Finding the Best Way to Pay
With such a dazzling array of fabulous ways to separate yourself from your funds, how can you choose which is best? Consider these questions:
- How comfortable are you with technology? Are you able to retain control when weird things start happening with your computer, or would you panic if your screen went blank just after you entered your credit card number and just before you clicked Submit? Would it be better for your blood pressure to stick with paper checks and the good ol' postal service?
- How important is saving time to you? Are you willing to endure some new processes and additional expenses if they will save you time? In your experience, has the so-called time savings of a computerized system actually taken longer than doing the task the old-fashioned way?
- How reliable is your Internet connection? If you get the unexpected "Goodbye" from AOL on a regular basis, think twice before you delve into online banking and bill-paying.
- Do the particular workings of your mind require that you choose one payment method and use it for all of your bills? Or are you okay with using different methods for different payees, depending on the circumstances of each?
Less Painful Bill-Paying
Next I'm going to give you three examples of bill-paying systems. Keep in mind that you can mix and match components from each if you choose, but to be effective, whatever system you end up with should have
- A foolproof method for getting the bills into the system. (This is covered in detail in the next chapter.)
- A cue for when to pay the bill.
- Up-to-date financial data to tell you whether you have the money to pay the bill.
- Supplies for paying the bill and sending the payment.
- An easy way to check whether and with which method you paid the bill. (I call this a "Did I Pay That?" document.)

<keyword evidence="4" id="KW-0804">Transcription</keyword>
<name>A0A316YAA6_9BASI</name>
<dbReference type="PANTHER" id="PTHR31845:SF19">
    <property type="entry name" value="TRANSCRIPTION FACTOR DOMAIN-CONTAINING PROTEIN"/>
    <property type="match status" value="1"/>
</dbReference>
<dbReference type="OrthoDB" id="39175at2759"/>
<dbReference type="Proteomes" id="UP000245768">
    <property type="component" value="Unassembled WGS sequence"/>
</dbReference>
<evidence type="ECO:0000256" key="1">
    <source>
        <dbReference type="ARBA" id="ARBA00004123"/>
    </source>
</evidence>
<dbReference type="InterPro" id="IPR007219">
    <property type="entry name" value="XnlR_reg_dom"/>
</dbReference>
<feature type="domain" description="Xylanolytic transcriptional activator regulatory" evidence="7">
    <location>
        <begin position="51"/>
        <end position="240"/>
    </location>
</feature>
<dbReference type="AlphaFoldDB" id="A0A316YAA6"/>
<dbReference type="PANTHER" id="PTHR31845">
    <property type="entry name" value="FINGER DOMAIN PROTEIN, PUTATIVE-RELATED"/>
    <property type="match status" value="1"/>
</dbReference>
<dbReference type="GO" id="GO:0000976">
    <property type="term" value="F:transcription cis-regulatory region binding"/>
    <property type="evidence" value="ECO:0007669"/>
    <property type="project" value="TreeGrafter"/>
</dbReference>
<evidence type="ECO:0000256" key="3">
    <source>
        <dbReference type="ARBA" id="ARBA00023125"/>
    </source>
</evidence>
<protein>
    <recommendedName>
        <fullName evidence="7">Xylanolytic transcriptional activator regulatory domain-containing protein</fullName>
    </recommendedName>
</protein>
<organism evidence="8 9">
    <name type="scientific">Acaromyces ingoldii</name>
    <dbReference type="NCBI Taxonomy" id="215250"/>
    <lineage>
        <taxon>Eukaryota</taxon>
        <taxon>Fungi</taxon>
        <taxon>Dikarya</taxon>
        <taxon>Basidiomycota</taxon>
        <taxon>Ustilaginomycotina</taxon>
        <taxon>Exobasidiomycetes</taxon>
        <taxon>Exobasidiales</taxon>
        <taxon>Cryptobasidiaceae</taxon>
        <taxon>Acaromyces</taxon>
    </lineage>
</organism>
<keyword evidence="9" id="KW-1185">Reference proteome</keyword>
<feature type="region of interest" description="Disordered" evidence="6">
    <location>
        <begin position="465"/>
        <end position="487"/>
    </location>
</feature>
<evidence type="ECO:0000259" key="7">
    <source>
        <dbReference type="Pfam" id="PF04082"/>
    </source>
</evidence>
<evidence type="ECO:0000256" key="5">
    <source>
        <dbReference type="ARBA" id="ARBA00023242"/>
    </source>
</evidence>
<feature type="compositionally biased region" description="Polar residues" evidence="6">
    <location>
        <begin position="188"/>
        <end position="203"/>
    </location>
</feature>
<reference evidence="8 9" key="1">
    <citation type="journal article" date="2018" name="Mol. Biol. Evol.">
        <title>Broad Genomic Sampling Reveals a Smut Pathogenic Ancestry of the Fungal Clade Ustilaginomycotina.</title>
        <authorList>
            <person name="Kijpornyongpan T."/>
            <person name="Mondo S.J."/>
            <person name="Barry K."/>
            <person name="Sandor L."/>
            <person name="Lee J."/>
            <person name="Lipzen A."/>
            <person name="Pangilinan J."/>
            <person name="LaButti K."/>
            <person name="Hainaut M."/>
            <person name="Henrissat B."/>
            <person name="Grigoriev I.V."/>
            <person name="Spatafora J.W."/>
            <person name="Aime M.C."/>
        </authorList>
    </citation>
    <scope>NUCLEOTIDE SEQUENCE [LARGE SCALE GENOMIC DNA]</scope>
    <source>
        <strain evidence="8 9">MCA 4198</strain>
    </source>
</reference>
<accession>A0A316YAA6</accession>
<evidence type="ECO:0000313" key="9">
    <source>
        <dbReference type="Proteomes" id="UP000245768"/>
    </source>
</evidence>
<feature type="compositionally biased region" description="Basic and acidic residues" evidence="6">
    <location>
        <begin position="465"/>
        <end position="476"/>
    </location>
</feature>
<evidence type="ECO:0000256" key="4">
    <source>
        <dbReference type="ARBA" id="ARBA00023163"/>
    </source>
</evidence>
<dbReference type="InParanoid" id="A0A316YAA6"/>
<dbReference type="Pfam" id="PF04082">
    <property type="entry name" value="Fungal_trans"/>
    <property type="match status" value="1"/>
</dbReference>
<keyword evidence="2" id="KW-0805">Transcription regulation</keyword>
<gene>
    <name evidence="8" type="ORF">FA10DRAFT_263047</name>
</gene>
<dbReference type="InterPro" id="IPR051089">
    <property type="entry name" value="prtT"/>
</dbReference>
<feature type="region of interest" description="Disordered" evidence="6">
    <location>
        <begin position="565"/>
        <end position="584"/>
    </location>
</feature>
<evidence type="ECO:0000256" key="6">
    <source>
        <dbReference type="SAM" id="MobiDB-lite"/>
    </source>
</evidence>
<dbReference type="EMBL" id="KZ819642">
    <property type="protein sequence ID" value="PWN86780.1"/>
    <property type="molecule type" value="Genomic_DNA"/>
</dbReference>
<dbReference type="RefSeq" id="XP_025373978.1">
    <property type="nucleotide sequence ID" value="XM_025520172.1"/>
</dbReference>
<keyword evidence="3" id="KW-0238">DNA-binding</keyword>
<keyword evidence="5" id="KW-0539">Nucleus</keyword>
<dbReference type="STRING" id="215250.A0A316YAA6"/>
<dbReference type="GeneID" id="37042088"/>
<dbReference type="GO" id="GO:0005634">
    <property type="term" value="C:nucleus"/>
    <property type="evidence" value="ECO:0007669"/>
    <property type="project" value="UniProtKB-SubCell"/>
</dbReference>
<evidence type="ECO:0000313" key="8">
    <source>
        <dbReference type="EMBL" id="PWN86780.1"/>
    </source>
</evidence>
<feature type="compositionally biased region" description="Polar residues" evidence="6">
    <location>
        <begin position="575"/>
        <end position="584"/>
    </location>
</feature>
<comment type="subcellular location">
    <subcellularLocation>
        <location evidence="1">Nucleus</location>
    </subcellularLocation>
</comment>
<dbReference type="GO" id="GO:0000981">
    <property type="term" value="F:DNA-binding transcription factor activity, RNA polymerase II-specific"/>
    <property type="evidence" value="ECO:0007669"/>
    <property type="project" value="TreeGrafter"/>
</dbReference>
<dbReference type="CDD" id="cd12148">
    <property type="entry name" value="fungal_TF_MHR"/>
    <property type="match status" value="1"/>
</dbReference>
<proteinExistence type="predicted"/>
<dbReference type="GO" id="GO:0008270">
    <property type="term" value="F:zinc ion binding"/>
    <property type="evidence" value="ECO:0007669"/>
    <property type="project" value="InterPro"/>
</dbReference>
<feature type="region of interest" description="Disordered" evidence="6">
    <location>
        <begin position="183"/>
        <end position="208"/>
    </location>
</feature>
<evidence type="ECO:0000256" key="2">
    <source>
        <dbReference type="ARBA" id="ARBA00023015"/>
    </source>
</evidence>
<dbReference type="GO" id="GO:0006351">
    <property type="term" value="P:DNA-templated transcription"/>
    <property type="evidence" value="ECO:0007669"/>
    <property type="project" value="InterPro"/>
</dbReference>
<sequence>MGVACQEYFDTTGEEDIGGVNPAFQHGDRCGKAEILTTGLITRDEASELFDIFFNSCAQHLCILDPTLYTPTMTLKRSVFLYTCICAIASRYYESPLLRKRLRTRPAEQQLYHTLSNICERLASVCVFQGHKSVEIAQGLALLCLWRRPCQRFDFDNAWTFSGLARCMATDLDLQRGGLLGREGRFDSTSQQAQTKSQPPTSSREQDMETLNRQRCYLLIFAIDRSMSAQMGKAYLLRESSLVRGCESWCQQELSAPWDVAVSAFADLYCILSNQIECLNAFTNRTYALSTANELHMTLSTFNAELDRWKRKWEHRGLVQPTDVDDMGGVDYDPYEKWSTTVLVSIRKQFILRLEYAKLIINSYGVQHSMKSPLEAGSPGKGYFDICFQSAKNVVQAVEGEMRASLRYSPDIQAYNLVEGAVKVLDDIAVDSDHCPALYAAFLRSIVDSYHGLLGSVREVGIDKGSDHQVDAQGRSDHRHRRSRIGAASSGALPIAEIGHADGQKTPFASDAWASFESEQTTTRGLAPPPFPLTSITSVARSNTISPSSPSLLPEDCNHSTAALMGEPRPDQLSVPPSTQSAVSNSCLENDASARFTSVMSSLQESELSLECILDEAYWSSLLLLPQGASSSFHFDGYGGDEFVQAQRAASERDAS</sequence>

You'll need list
- Your bills and bill-paying supplies: checkbook or bank card, stamps, blank envelopes, and return address labels
- Your computer and Internet connection
- The income and expense tracking document HYPERLINK
- Personal finance software such as Quicken or Microsoft Money (optional)
Here are the steps you'll follow if you choose to pay and record bill payments by hand:
- Receive paper bills via regular mail.
- Open each bill and discard the outer envelope. On the return envelope, write the amount and date due in pencil where the stamp will go. Stuff the bill into the return envelope and add it to the others waiting to be paid.
- If you don't already have a schedule for paying bills, create one: Consider when you will have money (your pay dates), when you have to give money away (the due dates on the bills), and your temperament (sprinter or jogger) to determine how often you must tend to this task; then write it into your calendar.
- On bill-paying day, gather your bills, checkbook and register, blank envelopes, return address labels, and stamps. You'll also need the income and expense tracking document you created HYPERLINK
- Write a check for each bill and enter it into your check register and your bill-paying tracking document.
- File the statement portion of the bill if you keep them.
- Put the bill in the return envelope, stamp it, add your return address, and mail it. If you want to wait until closer to the due date to mail it, don't put the stamp on yet: Set the bills aside in a designated place, in order by the due date penciled in at the stamp spot, and each day choose the ones you're going to mail, stamp them, and send them out.
More on: Family Finances
Reproduced from Organize Your Personal Finances in No Time, by Debbie Stanley, by permission of Pearson Education. Copyright © 2005 by Que Publishing. Please visit Amazon to order your own copy.